Nonprofits Launch FREE Psychological Well being Help Line for Folks with Disabilities Throughout Pandemic
Before the global COVID-19 pandemic, people with developmental disorders were disproportionately affected by mental health problems in the past compared to people without disabilities. According to the Center for Disease Control17.4 million adults with disabilities often suffer from mental health problems such as anxiety and depression, about 4.6 times as often as adults without disabilities. Today, that number is growing rapidly for this population due to pandemic-related effects such as isolation and lack of community engagement and social interaction, while the availability of personal mental health services has not kept pace with demand.
In response, The Arc of California, in partnership with Stony Brook University School of Social Welfare, launched Project Connect, a FREE 24-hour support line for people with disabilities, their caregivers, family members and the support team.
“When we went into the pandemic, we were aware that people with disabilities would be exposed to higher levels of stress, anxiety and depression. Coupled with a well-documented shortage of mental health services providers, we felt the need to develop an open line of communication for our community as a safety net during this challenging time, ”said Jordan Lindsey, Executive Director. The Arch of California. “With the holidays approaching quickly and the country still in the midst of the COVID-19 pandemic, we hope Project Connect makes mental health support more accessible to those in need.”
Project Connect’s telehealth support line is staffed by graduate students from the Stony Brook School of Social Welfare and supervised by licensed social workers. The graduate students offer a wide range of support services, including counseling, wellness checks, depression screening, and referrals to charitable services.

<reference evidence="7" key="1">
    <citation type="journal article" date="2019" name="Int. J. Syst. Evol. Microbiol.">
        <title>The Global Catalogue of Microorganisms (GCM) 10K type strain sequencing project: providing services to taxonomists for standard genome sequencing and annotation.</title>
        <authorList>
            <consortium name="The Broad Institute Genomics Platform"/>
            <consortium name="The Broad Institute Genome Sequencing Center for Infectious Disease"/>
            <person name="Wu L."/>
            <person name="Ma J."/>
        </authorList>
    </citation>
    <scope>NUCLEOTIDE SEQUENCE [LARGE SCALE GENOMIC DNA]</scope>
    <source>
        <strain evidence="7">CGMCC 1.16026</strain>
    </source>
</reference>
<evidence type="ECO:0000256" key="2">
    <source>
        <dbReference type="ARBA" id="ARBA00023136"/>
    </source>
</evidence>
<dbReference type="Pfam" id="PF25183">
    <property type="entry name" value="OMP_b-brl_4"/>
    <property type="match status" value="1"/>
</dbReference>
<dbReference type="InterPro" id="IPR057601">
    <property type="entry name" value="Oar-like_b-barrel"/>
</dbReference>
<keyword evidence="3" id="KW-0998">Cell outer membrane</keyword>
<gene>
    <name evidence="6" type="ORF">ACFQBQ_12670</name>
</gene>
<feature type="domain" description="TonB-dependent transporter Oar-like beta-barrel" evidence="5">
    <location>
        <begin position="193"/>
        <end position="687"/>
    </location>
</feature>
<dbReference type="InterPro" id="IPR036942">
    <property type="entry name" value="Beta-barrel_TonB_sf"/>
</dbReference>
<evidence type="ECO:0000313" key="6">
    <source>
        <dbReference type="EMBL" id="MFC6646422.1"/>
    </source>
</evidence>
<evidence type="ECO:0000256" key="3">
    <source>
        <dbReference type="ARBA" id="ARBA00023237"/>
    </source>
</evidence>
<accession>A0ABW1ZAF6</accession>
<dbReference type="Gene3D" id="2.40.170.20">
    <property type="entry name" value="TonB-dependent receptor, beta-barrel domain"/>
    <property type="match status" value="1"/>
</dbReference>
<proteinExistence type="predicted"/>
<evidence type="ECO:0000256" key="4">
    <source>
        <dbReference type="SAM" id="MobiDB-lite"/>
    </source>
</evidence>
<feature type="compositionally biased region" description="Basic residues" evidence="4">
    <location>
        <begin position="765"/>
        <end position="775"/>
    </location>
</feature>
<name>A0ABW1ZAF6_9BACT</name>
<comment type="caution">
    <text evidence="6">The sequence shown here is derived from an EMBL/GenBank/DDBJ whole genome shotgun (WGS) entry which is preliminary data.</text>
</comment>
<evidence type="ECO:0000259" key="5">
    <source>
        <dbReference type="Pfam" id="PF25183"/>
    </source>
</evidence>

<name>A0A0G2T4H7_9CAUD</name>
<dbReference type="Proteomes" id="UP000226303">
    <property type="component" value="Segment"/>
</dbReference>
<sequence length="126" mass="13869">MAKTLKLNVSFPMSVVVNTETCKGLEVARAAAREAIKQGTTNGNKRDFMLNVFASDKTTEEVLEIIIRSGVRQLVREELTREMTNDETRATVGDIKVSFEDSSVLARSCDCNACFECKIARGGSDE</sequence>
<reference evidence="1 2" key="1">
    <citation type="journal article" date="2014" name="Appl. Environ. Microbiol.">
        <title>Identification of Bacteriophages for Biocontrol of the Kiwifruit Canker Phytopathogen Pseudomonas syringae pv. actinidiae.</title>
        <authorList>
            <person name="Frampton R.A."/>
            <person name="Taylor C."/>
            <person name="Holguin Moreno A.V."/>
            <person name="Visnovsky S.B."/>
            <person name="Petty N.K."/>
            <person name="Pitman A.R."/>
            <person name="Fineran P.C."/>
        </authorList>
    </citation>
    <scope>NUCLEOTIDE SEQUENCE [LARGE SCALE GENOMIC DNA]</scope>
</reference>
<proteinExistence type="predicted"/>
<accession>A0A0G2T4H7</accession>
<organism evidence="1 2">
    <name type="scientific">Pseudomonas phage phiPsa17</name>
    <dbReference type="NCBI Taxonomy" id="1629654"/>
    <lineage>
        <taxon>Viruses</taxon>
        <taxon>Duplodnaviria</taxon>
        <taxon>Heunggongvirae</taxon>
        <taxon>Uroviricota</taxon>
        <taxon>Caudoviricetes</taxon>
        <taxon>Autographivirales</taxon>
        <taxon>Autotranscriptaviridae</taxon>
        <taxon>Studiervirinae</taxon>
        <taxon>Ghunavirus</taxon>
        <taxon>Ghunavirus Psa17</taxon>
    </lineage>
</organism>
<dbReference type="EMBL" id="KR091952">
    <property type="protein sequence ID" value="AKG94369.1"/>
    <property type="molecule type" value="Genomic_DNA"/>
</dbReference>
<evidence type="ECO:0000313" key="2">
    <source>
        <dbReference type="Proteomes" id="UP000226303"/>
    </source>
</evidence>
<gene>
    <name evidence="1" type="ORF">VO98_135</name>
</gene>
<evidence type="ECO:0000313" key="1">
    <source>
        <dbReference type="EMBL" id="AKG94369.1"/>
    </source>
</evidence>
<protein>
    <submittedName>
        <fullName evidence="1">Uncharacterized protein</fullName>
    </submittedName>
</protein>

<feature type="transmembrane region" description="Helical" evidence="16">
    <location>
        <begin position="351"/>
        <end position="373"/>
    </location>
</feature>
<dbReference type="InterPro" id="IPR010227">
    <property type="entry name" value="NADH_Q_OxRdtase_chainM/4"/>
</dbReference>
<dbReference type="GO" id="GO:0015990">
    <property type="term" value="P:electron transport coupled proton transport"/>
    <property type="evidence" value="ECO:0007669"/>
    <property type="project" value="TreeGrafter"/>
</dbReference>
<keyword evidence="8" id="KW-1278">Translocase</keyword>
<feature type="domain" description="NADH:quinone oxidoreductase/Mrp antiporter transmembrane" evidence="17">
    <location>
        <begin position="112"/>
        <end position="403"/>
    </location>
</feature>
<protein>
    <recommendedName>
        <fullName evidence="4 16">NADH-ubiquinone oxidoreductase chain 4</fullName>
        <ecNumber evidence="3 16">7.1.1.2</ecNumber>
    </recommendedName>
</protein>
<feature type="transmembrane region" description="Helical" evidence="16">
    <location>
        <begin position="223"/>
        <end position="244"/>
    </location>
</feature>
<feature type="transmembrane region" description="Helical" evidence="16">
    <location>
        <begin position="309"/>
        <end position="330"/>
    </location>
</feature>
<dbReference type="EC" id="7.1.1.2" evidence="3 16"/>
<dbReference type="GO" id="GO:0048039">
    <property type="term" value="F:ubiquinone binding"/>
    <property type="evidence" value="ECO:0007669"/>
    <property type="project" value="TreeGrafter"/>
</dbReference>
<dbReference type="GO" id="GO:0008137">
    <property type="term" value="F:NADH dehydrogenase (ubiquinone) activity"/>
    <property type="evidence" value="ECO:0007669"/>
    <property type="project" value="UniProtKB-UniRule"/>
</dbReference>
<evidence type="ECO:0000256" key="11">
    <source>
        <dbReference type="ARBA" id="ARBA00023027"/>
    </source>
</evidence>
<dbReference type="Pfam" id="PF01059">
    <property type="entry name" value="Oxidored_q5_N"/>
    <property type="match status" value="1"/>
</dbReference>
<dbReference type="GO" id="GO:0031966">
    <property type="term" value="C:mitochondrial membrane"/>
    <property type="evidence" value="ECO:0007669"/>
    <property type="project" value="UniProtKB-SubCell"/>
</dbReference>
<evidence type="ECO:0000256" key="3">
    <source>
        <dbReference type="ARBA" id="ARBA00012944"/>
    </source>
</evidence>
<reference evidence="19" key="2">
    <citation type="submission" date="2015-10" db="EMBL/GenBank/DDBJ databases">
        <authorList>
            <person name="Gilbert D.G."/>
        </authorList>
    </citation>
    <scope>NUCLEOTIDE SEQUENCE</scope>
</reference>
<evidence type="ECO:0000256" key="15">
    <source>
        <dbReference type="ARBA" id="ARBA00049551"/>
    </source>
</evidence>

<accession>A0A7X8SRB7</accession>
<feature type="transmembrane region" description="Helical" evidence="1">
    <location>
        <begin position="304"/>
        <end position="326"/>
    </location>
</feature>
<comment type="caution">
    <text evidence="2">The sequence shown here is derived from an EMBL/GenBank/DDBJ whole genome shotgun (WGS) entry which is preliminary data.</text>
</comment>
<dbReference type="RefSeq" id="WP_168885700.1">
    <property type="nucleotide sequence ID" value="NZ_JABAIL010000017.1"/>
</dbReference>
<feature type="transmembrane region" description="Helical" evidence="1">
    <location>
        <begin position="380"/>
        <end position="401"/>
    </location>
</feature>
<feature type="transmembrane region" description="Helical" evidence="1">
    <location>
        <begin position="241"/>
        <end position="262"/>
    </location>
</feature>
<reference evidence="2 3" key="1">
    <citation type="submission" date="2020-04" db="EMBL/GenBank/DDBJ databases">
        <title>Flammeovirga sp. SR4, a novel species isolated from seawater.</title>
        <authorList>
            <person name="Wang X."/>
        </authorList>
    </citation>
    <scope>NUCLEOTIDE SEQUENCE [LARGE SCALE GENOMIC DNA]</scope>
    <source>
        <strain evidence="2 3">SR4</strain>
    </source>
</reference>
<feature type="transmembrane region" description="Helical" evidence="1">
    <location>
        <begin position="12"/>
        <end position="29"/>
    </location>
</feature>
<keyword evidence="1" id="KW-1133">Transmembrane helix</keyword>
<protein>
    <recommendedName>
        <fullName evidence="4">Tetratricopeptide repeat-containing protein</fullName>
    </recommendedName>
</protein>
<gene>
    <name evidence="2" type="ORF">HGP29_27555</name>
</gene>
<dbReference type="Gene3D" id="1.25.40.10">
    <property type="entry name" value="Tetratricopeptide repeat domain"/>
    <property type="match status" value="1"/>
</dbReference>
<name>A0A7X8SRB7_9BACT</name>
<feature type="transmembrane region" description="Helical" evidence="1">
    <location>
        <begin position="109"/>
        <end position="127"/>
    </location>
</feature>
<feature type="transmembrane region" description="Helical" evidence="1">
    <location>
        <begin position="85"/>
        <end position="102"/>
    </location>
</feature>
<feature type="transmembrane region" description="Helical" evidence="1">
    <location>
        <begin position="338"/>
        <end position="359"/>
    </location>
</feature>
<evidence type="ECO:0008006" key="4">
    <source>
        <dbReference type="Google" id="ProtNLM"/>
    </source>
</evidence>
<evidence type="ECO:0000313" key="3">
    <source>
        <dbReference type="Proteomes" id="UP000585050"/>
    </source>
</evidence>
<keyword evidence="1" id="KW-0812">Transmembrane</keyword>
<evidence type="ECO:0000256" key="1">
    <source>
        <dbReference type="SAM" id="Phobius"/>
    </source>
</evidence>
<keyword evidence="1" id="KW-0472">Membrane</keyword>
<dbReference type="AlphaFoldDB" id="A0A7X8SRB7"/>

“We saw that this opportunity to work with The Arc serves a dual purpose. This gives us the opportunity to support the needs of people with disabilities and their families in difficult times and to provide our PhD students with hands-on consulting experience in practice, ”he said Warren K. Graham, assistant dean of field education and clinical assistant professor, Stony Brook University School of Social Welfare. “Our team of social workers are well prepared to offer support, guidance, and recommendations to anyone who calls.”
Since the beginning of the pandemic, Stony Brook University and The Arc have worked together to develop solutions to some of the most pressing problems facing this population, starting with preparing caregivers for those with special needs for hospitalization should they be diagnosed with COVID- 19th
“We hope this free teletherapy line will remind people that they are not alone and that those who feel overwhelmed or struggling will get a glimmer of hope that we can get through and thrive together,” said Lindsey.
For assistance for you or someone with a disability, please call the Project Connect toll-free line at 1-888-847-3209 or learn more at TheArcCA.org/SupportLine.
ONEBut the bow of California
The Arc promotes and protects the human rights of people with intellectual and developmental disabilities and actively supports their full inclusion and participation in the community throughout their lives. The Arc ensures that people with intellectual and developmental disabilities, their parents, siblings, family members, and other affected members of the public have meaningful opportunities to inform and determine the direction of advocacy for the organization, including setting policies and positions on key issues Subjects.
ABOUT STONY BROOK UNIVERSITY
The School of Social Welfare prepares students for professional practice in the field of social welfare, from high school to doctorate. We offer an upper-class Bachelor’s program that leads to a Bachelor of Science with a focus on social work (BSW) and prepares students for the professional practice of social work. Our graduate school, which leads to the Master of Social Work (MSW), prepares students for the advanced practice of social work and can be designed to include a specialization area or a dual degree in social work and law (MSW / JD). The Council on Social Work Education accredits both the school’s BSW and MSW programs, and the New York State Education Department recognizes the MSW program as meeting the academic requirements for students to qualify for the LMSW and LCSW – Register license exams. The school’s doctoral program is focused on policy research and allows students to pursue this focus in their area of interest in the area of social welfare.
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